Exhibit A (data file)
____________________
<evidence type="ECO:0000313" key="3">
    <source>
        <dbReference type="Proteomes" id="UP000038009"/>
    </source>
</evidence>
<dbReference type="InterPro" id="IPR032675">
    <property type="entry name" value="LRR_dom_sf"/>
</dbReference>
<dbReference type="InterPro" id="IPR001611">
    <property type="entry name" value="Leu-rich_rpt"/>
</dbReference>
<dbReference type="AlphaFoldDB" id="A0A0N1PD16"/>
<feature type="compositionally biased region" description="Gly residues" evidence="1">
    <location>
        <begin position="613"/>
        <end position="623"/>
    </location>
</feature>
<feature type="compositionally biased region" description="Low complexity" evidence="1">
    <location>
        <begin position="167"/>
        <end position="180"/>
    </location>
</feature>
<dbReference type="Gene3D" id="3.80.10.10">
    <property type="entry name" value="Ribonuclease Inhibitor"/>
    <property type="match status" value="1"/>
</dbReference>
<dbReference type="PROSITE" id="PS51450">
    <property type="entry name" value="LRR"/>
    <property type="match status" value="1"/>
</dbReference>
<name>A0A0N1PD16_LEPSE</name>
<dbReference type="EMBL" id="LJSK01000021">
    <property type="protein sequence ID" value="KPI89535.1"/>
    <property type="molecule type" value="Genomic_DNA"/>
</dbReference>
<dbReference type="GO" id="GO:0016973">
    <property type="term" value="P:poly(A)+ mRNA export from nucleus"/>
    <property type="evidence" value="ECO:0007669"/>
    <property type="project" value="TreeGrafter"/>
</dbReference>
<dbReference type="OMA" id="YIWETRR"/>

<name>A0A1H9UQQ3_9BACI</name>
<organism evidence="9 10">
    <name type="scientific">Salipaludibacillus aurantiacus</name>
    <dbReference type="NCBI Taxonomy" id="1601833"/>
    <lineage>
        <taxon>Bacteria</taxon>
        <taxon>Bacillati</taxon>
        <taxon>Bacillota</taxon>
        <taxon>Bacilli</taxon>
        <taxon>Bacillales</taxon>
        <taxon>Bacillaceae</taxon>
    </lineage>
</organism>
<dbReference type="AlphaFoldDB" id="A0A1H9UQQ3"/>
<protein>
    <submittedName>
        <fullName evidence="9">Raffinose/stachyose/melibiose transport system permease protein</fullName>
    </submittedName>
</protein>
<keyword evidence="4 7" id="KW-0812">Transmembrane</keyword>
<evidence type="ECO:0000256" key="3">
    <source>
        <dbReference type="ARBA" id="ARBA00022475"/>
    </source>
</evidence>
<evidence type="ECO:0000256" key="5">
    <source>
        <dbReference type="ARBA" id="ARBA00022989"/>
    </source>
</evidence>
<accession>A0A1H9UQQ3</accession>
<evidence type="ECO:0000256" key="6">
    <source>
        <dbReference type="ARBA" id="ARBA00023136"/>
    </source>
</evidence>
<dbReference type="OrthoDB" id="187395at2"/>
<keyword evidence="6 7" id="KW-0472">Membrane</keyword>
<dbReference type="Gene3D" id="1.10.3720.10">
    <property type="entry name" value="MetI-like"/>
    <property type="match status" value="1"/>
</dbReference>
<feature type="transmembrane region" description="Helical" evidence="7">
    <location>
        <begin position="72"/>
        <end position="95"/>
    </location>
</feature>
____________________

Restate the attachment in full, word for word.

<evidence type="ECO:0000313" key="3">
    <source>
        <dbReference type="Proteomes" id="UP000038009"/>
    </source>
</evidence>
<dbReference type="InterPro" id="IPR032675">
    <property type="entry name" value="LRR_dom_sf"/>
</dbReference>
<dbReference type="InterPro" id="IPR001611">
    <property type="entry name" value="Leu-rich_rpt"/>
</dbReference>
<dbReference type="AlphaFoldDB" id="A0A0N1PD16"/>
<feature type="compositionally biased region" description="Gly residues" evidence="1">
    <location>
        <begin position="613"/>
        <end position="623"/>
    </location>
</feature>
<feature type="compositionally biased region" description="Low complexity" evidence="1">
    <location>
        <begin position="167"/>
        <end position="180"/>
    </location>
</feature>
<dbReference type="Gene3D" id="3.80.10.10">
    <property type="entry name" value="Ribonuclease Inhibitor"/>
    <property type="match status" value="1"/>
</dbReference>
<dbReference type="PROSITE" id="PS51450">
    <property type="entry name" value="LRR"/>
    <property type="match status" value="1"/>
</dbReference>
<name>A0A0N1PD16_LEPSE</name>
<dbReference type="EMBL" id="LJSK01000021">
    <property type="protein sequence ID" value="KPI89535.1"/>
    <property type="molecule type" value="Genomic_DNA"/>
</dbReference>
<dbReference type="GO" id="GO:0016973">
    <property type="term" value="P:poly(A)+ mRNA export from nucleus"/>
    <property type="evidence" value="ECO:0007669"/>
    <property type="project" value="TreeGrafter"/>
</dbReference>
<dbReference type="OMA" id="YIWETRR"/>

<name>A0A1H9UQQ3_9BACI</name>
<organism evidence="9 10">
    <name type="scientific">Salipaludibacillus aurantiacus</name>
    <dbReference type="NCBI Taxonomy" id="1601833"/>
    <lineage>
        <taxon>Bacteria</taxon>
        <taxon>Bacillati</taxon>
        <taxon>Bacillota</taxon>
        <taxon>Bacilli</taxon>
        <taxon>Bacillales</taxon>
        <taxon>Bacillaceae</taxon>
    </lineage>
</organism>
<dbReference type="AlphaFoldDB" id="A0A1H9UQQ3"/>
<protein>
    <submittedName>
        <fullName evidence="9">Raffinose/stachyose/melibiose transport system permease protein</fullName>
    </submittedName>
</protein>
<keyword evidence="4 7" id="KW-0812">Transmembrane</keyword>
<evidence type="ECO:0000256" key="3">
    <source>
        <dbReference type="ARBA" id="ARBA00022475"/>
    </source>
</evidence>
<evidence type="ECO:0000256" key="5">
    <source>
        <dbReference type="ARBA" id="ARBA00022989"/>
    </source>
</evidence>
<accession>A0A1H9UQQ3</accession>
<evidence type="ECO:0000256" key="6">
    <source>
        <dbReference type="ARBA" id="ARBA00023136"/>
    </source>
</evidence>
<dbReference type="OrthoDB" id="187395at2"/>
<keyword evidence="6 7" id="KW-0472">Membrane</keyword>
<dbReference type="Gene3D" id="1.10.3720.10">
    <property type="entry name" value="MetI-like"/>
    <property type="match status" value="1"/>
</dbReference>
<feature type="transmembrane region" description="Helical" evidence="7">
    <location>
        <begin position="72"/>
        <end position="95"/>
    </location>
</feature>